Posts Tagged ‘tenderloin’

Pancetta-wrapped Beef Tenderloin with Whipped Horseradish Cream

January 16, 2017

Pancetta-wrapped Beef Tenderloin with Whipped Horseradish Cream

pancetta-beef-tenderloin

Total: 1 Hour, 25 minutes

Makes 8 servings

Every once in a while, it is nice to have an excuse to make something a bit fancy – elaborate even. And while I like to think that as a family of 3 (well, maybe more like 2 and a half), we eat some nice food, I will rarely break out the really fancy stuff, for fear our toddler will cut dinner short or request mac and cheese instead.

So I welcome Christmas. Not just because it is my favorite time of year, but because it gives me an excuse to host. To make something a little more than your average nightly meal. And, while I tend to make ham on Christmas Day, I thought I would mix it up this year. When I saw this recipe in Southern Living for pancetta-wrapped tenderloin, I knew it had to be good. And, I wasn’t wrong.

It was surprisingly easy, once I got down the “wrapping technique.” And, on a platter it looked very impressive. It also made fantastic leftovers – putting the beef on buns with the horseradish cream as a sandwich.

This will be making a comeback next year – and hopefully before then. Bon appetit!

Ingredients

1 (5- to 6-lb.) beef tenderloin, trimmed
2 teaspoons kosher salt
1 teaspoon coarsely ground pepper
3 tablespoons olive oil, divided
14 very thin pancetta slices
Wax paper
3 garlic cloves, minced
2 tablespoons chopped fresh rosemary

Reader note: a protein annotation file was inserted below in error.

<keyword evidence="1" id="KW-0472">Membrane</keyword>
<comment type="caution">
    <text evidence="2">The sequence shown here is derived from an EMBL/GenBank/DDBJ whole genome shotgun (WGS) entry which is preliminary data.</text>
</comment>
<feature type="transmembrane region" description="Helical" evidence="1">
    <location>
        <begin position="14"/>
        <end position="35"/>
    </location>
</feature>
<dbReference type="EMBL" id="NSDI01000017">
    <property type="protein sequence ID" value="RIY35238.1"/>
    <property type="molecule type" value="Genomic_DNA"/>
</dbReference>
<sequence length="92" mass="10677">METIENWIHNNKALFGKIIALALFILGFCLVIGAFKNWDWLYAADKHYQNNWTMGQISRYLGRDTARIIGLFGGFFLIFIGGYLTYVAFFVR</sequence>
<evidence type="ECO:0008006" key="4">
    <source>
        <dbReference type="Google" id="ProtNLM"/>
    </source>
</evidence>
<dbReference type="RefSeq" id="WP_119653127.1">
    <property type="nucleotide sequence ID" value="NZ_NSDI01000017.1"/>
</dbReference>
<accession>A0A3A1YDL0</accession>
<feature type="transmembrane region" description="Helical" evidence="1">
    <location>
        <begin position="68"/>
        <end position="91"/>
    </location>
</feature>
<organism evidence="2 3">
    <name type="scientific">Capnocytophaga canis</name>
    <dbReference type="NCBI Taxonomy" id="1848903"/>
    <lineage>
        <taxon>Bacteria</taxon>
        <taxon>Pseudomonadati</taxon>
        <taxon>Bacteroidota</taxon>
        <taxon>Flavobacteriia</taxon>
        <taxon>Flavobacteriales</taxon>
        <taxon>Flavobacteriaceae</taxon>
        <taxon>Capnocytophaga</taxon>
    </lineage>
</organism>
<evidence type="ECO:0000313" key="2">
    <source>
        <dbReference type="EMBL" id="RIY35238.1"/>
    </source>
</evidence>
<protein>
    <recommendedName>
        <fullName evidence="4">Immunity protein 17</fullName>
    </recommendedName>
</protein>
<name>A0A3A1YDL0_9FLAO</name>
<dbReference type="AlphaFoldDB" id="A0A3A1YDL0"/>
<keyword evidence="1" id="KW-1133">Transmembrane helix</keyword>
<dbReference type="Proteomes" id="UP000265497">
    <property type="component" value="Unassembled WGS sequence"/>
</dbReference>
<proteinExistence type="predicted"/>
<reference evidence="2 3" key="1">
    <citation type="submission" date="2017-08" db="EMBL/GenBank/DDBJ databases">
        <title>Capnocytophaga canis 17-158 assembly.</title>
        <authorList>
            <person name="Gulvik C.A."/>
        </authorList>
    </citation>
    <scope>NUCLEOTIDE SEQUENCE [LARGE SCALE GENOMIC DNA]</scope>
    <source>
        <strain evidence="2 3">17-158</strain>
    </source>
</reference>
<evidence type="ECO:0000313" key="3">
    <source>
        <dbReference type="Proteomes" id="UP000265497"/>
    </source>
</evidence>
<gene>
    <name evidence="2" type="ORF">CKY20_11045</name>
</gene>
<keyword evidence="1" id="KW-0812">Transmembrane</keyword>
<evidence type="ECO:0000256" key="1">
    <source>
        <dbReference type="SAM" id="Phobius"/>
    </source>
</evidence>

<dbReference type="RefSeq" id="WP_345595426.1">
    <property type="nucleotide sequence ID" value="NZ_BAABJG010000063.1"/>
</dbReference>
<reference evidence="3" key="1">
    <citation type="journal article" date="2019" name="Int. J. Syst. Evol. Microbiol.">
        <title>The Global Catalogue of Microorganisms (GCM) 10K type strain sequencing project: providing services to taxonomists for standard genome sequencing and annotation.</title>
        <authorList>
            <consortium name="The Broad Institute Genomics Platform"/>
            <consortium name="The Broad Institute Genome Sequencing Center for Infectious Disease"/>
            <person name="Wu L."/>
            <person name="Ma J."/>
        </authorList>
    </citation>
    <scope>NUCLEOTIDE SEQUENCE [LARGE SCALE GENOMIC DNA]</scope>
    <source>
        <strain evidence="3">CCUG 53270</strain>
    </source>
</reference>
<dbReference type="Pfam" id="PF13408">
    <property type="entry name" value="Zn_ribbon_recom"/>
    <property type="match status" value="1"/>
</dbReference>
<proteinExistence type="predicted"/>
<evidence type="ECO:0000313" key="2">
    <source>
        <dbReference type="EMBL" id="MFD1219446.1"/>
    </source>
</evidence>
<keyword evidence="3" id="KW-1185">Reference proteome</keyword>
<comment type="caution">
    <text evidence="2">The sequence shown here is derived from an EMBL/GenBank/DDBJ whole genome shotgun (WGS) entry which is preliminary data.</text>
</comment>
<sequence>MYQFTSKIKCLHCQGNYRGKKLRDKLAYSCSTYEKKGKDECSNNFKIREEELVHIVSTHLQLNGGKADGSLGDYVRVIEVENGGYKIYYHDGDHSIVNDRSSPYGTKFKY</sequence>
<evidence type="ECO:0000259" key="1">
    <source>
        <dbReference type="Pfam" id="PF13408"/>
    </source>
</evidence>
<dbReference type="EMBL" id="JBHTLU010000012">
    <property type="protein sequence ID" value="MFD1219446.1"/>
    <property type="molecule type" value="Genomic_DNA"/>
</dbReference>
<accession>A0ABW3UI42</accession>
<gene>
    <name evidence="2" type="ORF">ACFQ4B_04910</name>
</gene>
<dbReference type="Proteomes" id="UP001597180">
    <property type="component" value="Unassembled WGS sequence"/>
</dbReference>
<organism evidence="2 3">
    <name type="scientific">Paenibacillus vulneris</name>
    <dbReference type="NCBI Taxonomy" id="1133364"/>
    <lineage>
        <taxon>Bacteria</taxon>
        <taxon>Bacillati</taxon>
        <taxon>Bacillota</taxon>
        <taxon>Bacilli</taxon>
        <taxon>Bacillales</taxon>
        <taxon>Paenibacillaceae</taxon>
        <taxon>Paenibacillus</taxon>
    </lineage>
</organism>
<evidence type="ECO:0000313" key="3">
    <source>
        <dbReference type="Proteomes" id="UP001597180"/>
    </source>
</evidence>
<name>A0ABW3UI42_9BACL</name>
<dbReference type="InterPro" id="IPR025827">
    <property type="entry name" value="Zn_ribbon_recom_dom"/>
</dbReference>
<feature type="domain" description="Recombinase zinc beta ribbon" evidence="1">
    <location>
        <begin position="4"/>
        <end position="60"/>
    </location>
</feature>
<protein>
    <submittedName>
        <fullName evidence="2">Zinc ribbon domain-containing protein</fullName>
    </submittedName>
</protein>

Kitchen string

Preparation

1. Preheat oven to 425°. Sprinkle tenderloin with salt and pepper. Cook tenderloin in 2 Tbsp. hot oil in a large skillet over medium-high heat 5 minutes on each side or until browned. Let cool 5 minutes.

2. Meanwhile, arrange pancetta slices in 2 rows on a large piece of wax paper, overlapping to form a rectangle the same length and width of tenderloin.

3. Sprinkle garlic and rosemary over tenderloin. Place tenderloin on edge of 1 long side of pancetta. Tightly roll up tenderloin with pancetta, using wax paper as a guide. Discard wax paper. Tie tenderloin with kitchen string, securing at 1-inch intervals. Transfer to an aluminum foil-lined baking sheet, and brush with remaining 1 Tbsp. oil.

4. Bake at 425° for 30 minutes or until pancetta is crispy and a meat thermometer inserted into center of tenderloin registers 120° (rare). Let stand 10 minutes. Discard kitchen string before slicing. Serve with Whipped Horseradish Cream.

Note: For medium-rare, cook tenderloin to 135°, or to 150° for medium.

 

Whipped Horseradish Cream

Ingredients

1 cup whipping cream
1/4 cup horseradish
2 tablespoons chopped fresh parsley
1/4 teaspoon salt

Preparation

1. Beat whipping cream at medium speed with a heavy-duty electric stand mixer 1 minute or until soft peaks form.

2. Fold in remaining ingredients. Serve immediately, or cover and chill up to 8 hours.

 

Spiced Pork Tenderloin with Sauteed Apples

October 14, 2010

What I love about the change in seasons, is the smells that come with it. Pine needles, stewed beef and cinnamon in the winter; fresh citrus, tulips and asparagus in the spring; searing steaks on the grill, fresh cut grass and ice cream in the summer; and last, but not least, pumpkin, musky leaves and warm spices in the fall. The seasons not only give you temperature changes and an excuse to mix up your wardrobe, but they give you an olfactory experience like none other. You can literally close your eyes, inhale, and know the month of the year.